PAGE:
United States District Court, D. Maine
REPORT AND RECOMMENDED DECISION
C. Nivison U.S. Magistrate Judge
Plaintiff's application for disability insurance benefits
under Title II and supplemental security income benefits
under Title XVI of the Social Security Act, Defendant, the
Social Security Administration Commissioner, found that
Plaintiff did not have a severe impairment from her alleged
onset date of January 1, 2010, through her date last insured,
June 30, 2012, and continuing through September 30, 2014.
Although the ALJ found Plaintiff had severe impairments from
October 1, 2014, through the date of the decision, the ALJ
determined Plaintiff had the residual functional capacity
(RFC) to perform substantial gainful activity. Defendant,
therefore, denied Plaintiff's request for disability
benefits. Plaintiff filed this action to obtain judicial
review of Defendant's final administrative decision
pursuant to 42 U.S.C. § 405(g).
a review of the record and after consideration of the
parties' arguments, I recommend the Court affirm the
Commissioner's final decision is the August 23, 2017,
decision of the Administrative Law Judge. (ALJ Decision, ECF
No. 9-2). The ALJ's decision tracks the familiar
five-step sequential evaluation process for analyzing social
security disability claims, 20 C.F.R. §§ 404.1520,
determining that Plaintiff did not suffer from a severe
impairment through her date last insured, the ALJ found that
as of October 1, 2014, Plaintiff had severe, but
non-listing-level impairments consisting of rheumatoid
arthritis, left hip trochanteric bursitis, and spondylosis of
the cervical and lumbar spine. (R. 16.) The ALJ concluded the
impairments limited Plaintiff's work capacity, but that
Plaintiff maintained the ability to perform light work,
except that she had the ability to climb ramps, stairs,
ladders, ropes and scaffolds no more than occasionally, and
stoop, kneel, crouch and crawl occasionally. (R. 17.) The ALJ
further found that Plaintiff must avoid concentrated exposure
to respiratory irritants. (Id.)
the assistance of the testimony of a vocational expert, the
ALJ determined Plaintiff could perform her past relevant work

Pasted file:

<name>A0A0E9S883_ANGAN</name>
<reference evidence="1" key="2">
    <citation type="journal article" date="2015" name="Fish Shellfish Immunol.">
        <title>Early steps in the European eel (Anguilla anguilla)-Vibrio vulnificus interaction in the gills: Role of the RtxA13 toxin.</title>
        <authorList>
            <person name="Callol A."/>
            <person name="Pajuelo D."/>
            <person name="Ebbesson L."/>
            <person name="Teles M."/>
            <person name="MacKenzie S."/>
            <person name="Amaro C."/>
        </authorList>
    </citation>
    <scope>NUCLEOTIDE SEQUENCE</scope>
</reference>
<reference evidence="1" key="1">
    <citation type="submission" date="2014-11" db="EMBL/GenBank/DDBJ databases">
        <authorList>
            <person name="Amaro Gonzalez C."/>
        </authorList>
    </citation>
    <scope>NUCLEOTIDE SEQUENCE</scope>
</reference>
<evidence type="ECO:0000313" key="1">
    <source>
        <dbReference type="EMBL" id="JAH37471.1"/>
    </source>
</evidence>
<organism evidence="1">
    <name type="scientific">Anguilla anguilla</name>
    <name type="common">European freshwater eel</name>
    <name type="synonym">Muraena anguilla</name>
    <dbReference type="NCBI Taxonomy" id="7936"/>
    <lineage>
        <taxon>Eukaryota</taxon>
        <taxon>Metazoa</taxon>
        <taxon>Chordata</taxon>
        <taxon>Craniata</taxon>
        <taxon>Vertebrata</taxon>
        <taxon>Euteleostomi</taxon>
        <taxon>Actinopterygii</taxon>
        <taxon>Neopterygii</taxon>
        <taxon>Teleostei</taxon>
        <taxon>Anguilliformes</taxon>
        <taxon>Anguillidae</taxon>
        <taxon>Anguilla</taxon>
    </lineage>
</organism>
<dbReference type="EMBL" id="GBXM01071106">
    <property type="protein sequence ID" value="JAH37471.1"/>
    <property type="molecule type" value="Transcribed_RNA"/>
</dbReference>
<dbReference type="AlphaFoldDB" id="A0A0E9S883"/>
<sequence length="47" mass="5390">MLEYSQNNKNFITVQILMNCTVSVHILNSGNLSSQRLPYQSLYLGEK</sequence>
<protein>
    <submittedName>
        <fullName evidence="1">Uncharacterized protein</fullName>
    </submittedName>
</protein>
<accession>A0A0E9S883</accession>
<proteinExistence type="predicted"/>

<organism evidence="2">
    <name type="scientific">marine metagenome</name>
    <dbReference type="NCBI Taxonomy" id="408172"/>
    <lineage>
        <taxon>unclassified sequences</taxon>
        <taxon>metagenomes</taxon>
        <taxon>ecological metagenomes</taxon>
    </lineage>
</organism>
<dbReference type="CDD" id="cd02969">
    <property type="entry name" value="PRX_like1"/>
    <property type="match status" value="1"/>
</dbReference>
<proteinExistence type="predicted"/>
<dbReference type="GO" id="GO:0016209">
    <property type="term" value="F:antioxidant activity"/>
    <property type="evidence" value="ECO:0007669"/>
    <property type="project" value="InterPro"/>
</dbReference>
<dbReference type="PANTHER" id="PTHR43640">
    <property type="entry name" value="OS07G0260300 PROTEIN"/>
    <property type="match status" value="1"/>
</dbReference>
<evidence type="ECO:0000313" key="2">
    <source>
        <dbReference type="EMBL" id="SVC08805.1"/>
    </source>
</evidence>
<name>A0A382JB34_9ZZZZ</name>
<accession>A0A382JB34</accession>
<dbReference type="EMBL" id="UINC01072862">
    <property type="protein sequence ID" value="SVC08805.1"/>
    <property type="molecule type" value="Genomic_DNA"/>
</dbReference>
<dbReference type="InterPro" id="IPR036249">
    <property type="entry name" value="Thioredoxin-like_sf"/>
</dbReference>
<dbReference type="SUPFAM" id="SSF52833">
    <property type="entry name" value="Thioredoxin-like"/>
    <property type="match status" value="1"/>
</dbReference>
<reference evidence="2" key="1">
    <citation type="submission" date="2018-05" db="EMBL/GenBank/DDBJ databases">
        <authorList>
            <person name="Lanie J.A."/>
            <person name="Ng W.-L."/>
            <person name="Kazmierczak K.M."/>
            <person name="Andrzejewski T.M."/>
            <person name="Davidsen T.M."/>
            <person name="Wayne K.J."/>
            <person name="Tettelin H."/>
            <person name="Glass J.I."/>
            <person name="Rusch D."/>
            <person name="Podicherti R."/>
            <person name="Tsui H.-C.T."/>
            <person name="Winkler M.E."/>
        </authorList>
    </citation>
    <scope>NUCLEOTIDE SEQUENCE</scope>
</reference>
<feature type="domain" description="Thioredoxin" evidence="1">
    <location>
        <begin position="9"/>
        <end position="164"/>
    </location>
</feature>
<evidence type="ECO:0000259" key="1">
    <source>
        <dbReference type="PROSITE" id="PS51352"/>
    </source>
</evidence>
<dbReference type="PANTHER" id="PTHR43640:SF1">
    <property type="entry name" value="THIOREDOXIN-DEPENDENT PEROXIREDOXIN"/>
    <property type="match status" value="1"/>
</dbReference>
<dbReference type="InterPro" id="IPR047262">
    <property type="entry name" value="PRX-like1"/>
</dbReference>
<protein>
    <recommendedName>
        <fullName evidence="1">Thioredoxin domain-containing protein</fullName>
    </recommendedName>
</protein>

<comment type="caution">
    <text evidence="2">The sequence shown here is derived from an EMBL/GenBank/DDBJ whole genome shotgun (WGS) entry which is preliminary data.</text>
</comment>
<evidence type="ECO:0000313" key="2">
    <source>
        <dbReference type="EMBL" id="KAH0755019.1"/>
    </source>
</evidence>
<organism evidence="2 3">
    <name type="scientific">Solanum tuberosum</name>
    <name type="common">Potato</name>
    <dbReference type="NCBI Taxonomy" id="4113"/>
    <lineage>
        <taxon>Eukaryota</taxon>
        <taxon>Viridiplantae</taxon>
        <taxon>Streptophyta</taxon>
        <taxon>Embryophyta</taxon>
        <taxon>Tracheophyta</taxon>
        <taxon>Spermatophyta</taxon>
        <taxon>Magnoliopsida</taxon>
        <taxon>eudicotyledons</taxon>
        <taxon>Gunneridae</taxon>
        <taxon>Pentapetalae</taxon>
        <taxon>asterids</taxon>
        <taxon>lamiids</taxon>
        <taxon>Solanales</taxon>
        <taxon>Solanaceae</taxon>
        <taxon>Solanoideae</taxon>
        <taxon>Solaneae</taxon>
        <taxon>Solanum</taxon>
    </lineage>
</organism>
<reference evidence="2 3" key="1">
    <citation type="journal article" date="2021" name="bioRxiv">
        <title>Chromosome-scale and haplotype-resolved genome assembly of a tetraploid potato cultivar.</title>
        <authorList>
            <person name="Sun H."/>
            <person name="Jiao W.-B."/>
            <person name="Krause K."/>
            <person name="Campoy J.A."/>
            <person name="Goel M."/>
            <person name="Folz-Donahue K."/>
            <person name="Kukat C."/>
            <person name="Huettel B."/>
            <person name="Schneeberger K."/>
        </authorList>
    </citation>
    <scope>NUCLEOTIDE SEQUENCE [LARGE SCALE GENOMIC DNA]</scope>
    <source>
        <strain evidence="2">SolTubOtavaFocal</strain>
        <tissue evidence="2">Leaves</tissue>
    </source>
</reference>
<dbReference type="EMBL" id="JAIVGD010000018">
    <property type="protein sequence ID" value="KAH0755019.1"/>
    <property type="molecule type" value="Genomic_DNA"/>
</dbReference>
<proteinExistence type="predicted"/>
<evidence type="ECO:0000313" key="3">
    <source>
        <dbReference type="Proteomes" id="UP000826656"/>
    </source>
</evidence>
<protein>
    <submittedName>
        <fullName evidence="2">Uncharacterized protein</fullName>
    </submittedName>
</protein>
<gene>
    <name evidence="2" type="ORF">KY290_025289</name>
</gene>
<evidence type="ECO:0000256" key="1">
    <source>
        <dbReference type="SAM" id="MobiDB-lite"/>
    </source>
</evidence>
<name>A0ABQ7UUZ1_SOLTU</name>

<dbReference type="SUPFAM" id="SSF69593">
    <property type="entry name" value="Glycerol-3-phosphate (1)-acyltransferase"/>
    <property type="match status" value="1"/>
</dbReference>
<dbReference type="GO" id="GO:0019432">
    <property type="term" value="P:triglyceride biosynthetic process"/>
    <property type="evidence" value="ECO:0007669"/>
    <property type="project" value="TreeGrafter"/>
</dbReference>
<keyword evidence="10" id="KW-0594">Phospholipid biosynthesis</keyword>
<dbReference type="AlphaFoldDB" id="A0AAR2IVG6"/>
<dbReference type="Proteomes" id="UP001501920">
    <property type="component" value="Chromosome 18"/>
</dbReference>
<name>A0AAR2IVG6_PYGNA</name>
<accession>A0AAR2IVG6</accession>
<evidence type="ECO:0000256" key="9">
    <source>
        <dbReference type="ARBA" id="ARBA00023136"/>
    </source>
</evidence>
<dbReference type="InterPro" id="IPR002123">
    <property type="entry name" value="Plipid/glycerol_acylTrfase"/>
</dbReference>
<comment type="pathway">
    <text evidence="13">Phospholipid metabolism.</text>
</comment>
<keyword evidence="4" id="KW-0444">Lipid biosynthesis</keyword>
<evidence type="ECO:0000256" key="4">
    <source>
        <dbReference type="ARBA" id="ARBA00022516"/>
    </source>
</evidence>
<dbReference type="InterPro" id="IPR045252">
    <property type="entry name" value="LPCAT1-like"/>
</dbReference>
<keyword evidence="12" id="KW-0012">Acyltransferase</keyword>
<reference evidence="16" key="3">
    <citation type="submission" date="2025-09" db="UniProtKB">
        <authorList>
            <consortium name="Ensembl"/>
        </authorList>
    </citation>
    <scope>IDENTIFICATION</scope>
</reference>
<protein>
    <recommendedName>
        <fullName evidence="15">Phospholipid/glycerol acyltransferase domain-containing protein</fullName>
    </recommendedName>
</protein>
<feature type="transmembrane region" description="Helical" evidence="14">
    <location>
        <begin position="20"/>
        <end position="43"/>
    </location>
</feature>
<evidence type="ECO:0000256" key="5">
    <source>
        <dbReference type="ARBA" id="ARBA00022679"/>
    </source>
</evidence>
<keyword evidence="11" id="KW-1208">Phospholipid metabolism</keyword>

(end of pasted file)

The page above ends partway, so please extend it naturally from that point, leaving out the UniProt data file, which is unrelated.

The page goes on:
as a donut shop counter attendant, convenience store clerk,
and cashier. (R. 21.) The ALJ, therefore, concluded Plaintiff
was not under a disability from the date of the alleged onset
(January 1, 2010) through the date of the decision.
must affirm the administrative decision provided the decision
is based on the correct legal standards and is supported by
substantial evidence, even if the record contains evidence
capable of supporting an alternative outcome.
Manso-Pizarro v. Sec'y of HHS, 76 F.3d 15, 16
(1st Cir. 1996) (per curiam); Rodriguez Pagan v.
Sec'y of HHS, 819 F.2d 1, 3 (1st Cir. 1987).
Substantial evidence is evidence that a reasonable mind might
accept as adequate to support a finding. Richardson v.
Perales, 402 U.S. 389, 401 (1971); Rodriguez v.
Sec'y of HHS, 647 F.2d 218, 222 (1st Cir. 1981).
“The ALJ's findings of fact are conclusive when
supported by substantial evidence, but they are not
conclusive when derived by ignoring evidence, misapplying the
law, or judging matters entrusted to experts.”
Nguyen v. Chater, 172 F.3d 31, 35 (1st Cir. 1999).
contends the ALJ erred when (1) she concluded Plaintiff did
not suffer from a severe impairment before Plaintiff's
date last insured; (2) she afforded little weight to the
opinion of Roberta Goff, a nurse practitioner; and (3) she
determined Plaintiff's statements regarding the
intensity, persistence and effects of her symptoms were not
entirely consistent with the medical evidence and other
evidence of record.
Step 2 Finding
Plaintiff contends the ALJ erred when she found that
Plaintiff did not have a severe impairment before her date
last insured because the opinions of the consultant experts,
which opinions the ALJ gave great weight, reflect that
Plaintiff “had a severe inflammatory arthritis
impairment” before Plaintiff's date last insured.
(Plaintiff's Statement of Errors at 7, ECF No. 13.)
2 of the sequential evaluation process, a claimant must
demonstrate the existence of impairments that are
“severe” from a vocational perspective, and that
the impairments meet the durational requirement of the Social
Security Act. 20 C.F.R. § 416.920(a)(4)(ii). The step 2
requirement of “severe” impairment imposes a de
minimis burden, designed merely to screen groundless claims.
McDonald v. Sec'y of HHS, 795 F.2d 1118, 1123
(1st Cir. 1986). An impairment or combination of impairments
is not severe when the medical evidence “establishes
only a slight abnormality or combination of slight
abnormalities which would have no more than a minimal effect
on an individual's ability to work even if the
individual's age, education, or work experience were
specifically considered.” Id. at 1124 (quoting
Social Security Ruling 85-28). In other words, an impairment
is severe if it has more than a minimal impact on the
claimant's ability to perform basic work activities on a
regular and continuing basis. Id. However, if error
occurred at step 2, remand is only appropriate when the
claimant can demonstrate that an omitted impairment imposes a
restriction beyond the physical and mental limitations
recognized in the Commissioner's RFC finding, and that
the additional restriction is material to the ALJ's
“not disabled” finding at step 4 or step 5.